r_Spotlight_0821-city-HialeahIn the early 1900s, a Seminole Indian named Willie Willie described to a developer the land where this city sits as “hialeah,” or “high prairie” in his native tongue. The name stuck. Today, Hialeah is a suburb of Miami and is the sixth largest city in Florida with a population of 233,000. It’s also the heart of Cuban American culture in South Florida as 95% of its population identifies as Hispanic or Latino. The city’s median household income is $35,068. 


r_Spotlight_0821-city-TampaDevelopment of the Tampa Bay region by white settlers didn’t happen until after Florida became a state in 1845. Now, Tampa is the third largest city in the state and has a metro-area population of 3.1 million, which is expected to grow to 3.8 million by 2040. Major employers include Publix Super Markets, headquartered east of Tampa in Lakeland, with 22,000 workers; BayCare Health System (17,000); and TECO Energy (4,900). The city’s median household income is $53,833.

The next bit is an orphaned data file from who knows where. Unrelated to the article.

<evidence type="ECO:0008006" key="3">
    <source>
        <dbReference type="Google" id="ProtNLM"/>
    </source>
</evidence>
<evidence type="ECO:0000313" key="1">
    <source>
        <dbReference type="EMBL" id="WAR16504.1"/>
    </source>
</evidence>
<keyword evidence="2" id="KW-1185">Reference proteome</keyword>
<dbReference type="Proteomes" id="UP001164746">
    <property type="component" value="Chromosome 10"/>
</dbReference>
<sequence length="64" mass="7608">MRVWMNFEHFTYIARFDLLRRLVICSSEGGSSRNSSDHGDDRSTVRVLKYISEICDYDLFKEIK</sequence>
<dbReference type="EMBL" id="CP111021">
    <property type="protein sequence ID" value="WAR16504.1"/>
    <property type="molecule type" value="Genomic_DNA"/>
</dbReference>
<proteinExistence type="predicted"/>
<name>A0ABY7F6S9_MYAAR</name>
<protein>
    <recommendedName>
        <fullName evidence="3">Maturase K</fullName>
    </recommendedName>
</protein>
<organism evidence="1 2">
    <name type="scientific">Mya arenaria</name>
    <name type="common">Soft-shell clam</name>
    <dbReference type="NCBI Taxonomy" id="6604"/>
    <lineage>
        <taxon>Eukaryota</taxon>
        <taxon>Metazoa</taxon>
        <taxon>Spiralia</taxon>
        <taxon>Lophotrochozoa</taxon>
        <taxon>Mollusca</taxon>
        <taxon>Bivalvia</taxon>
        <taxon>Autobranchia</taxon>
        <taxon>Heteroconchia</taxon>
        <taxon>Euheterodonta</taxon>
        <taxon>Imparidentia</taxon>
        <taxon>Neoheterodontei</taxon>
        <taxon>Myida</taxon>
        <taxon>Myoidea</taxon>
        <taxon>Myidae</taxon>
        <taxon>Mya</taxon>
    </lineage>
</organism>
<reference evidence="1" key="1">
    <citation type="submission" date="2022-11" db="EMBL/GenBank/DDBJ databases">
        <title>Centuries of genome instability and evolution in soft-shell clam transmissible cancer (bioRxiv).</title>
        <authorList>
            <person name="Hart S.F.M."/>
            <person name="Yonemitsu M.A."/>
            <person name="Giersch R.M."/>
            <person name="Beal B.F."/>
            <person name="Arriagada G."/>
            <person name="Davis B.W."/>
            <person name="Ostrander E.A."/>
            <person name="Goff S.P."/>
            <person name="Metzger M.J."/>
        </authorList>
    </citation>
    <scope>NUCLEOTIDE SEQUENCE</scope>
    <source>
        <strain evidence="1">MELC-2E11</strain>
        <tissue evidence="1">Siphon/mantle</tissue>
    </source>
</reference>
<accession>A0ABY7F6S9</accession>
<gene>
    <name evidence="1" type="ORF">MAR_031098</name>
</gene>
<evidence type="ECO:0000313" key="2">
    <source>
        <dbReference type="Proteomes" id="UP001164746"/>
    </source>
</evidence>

The Villages

r_Spotlight_0821-city-TheVillagesThe fastest-growing city in America over the previous decade was The Villages, a master-planned community founded more than 30 years ago and mainly designed for residents 55 and older. The Villages added nearly 40,000 people between 2010 and 2019, and now has 132,000 residents. The population growth has helped fuel a regional economic expansion. The Villages encompasses much of Sumter County, which has a median income of $57,226. 

Sources: Anchorage Daily News; Bloomberg; City of Tampa; Cruise Lines International Association; Florida Realtors; Forbes; Insider; JSTOR Daily; Miami Herald; Scriberr; Tampa Bay Economic Development Council; Tampa Bay Times; Tampa Commercial Real Estate; The Daytona Beach News-Journal; The New York Times; The Palm Beach Post; The Villages Daily Sun; U.S. Bureau of Economic Analysis; U.S. Bureau of Labor Statistics; U.S. Census Bureau; USA Today; World Population Review; Zillow